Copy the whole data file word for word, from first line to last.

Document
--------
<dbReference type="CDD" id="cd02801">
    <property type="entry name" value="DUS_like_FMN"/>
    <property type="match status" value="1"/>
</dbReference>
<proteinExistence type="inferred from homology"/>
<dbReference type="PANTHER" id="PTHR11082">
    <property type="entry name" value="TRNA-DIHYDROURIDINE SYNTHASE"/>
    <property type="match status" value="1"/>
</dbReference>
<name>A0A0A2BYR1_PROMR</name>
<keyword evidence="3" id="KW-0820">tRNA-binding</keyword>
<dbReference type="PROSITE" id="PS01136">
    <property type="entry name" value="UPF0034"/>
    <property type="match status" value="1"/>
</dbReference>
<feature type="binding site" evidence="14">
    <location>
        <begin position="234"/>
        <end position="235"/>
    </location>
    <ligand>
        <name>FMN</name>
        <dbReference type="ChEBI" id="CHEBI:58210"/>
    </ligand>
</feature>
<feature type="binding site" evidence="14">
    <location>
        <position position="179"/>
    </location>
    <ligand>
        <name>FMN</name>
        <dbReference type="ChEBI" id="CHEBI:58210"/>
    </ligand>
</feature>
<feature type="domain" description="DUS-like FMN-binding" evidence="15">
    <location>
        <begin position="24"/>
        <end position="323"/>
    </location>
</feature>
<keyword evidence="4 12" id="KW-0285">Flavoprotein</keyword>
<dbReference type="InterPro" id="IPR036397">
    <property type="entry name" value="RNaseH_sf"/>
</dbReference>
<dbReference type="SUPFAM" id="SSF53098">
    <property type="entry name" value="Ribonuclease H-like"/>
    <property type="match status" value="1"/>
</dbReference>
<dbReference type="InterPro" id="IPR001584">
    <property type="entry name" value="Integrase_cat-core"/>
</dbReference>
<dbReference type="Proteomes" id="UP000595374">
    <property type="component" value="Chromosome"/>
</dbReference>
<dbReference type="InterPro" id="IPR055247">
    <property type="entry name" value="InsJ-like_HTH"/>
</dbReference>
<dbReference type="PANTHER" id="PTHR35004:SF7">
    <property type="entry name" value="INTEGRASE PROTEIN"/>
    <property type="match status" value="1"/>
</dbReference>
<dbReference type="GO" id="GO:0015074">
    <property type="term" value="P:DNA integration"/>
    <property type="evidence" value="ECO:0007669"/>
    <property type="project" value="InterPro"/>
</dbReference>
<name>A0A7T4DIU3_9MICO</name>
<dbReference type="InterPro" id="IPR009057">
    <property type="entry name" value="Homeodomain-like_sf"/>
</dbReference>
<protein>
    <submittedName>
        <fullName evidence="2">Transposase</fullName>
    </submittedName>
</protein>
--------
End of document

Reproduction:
<dbReference type="CDD" id="cd02801">
    <property type="entry name" value="DUS_like_FMN"/>
    <property type="match status" value="1"/>
</dbReference>
<proteinExistence type="inferred from homology"/>
<dbReference type="PANTHER" id="PTHR11082">
    <property type="entry name" value="TRNA-DIHYDROURIDINE SYNTHASE"/>
    <property type="match status" value="1"/>
</dbReference>
<name>A0A0A2BYR1_PROMR</name>
<keyword evidence="3" id="KW-0820">tRNA-binding</keyword>
<dbReference type="PROSITE" id="PS01136">
    <property type="entry name" value="UPF0034"/>
    <property type="match status" value="1"/>
</dbReference>
<feature type="binding site" evidence="14">
    <location>
        <begin position="234"/>
        <end position="235"/>
    </location>
    <ligand>
        <name>FMN</name>
        <dbReference type="ChEBI" id="CHEBI:58210"/>
    </ligand>
</feature>
<feature type="binding site" evidence="14">
    <location>
        <position position="179"/>
    </location>
    <ligand>
        <name>FMN</name>
        <dbReference type="ChEBI" id="CHEBI:58210"/>
    </ligand>
</feature>
<feature type="domain" description="DUS-like FMN-binding" evidence="15">
    <location>
        <begin position="24"/>
        <end position="323"/>
    </location>
</feature>
<keyword evidence="4 12" id="KW-0285">Flavoprotein</keyword>
<dbReference type="InterPro" id="IPR036397">
    <property type="entry name" value="RNaseH_sf"/>
</dbReference>
<dbReference type="SUPFAM" id="SSF53098">
    <property type="entry name" value="Ribonuclease H-like"/>
    <property type="match status" value="1"/>
</dbReference>
<dbReference type="InterPro" id="IPR001584">
    <property type="entry name" value="Integrase_cat-core"/>
</dbReference>
<dbReference type="Proteomes" id="UP000595374">
    <property type="component" value="Chromosome"/>
</dbReference>
<dbReference type="InterPro" id="IPR055247">
    <property type="entry name" value="InsJ-like_HTH"/>
</dbReference>
<dbReference type="PANTHER" id="PTHR35004:SF7">
    <property type="entry name" value="INTEGRASE PROTEIN"/>
    <property type="match status" value="1"/>
</dbReference>
<dbReference type="GO" id="GO:0015074">
    <property type="term" value="P:DNA integration"/>
    <property type="evidence" value="ECO:0007669"/>
    <property type="project" value="InterPro"/>
</dbReference>
<name>A0A7T4DIU3_9MICO</name>
<dbReference type="InterPro" id="IPR009057">
    <property type="entry name" value="Homeodomain-like_sf"/>
</dbReference>
<protein>
    <submittedName>
        <fullName evidence="2">Transposase</fullName>
    </submittedName>
</protein>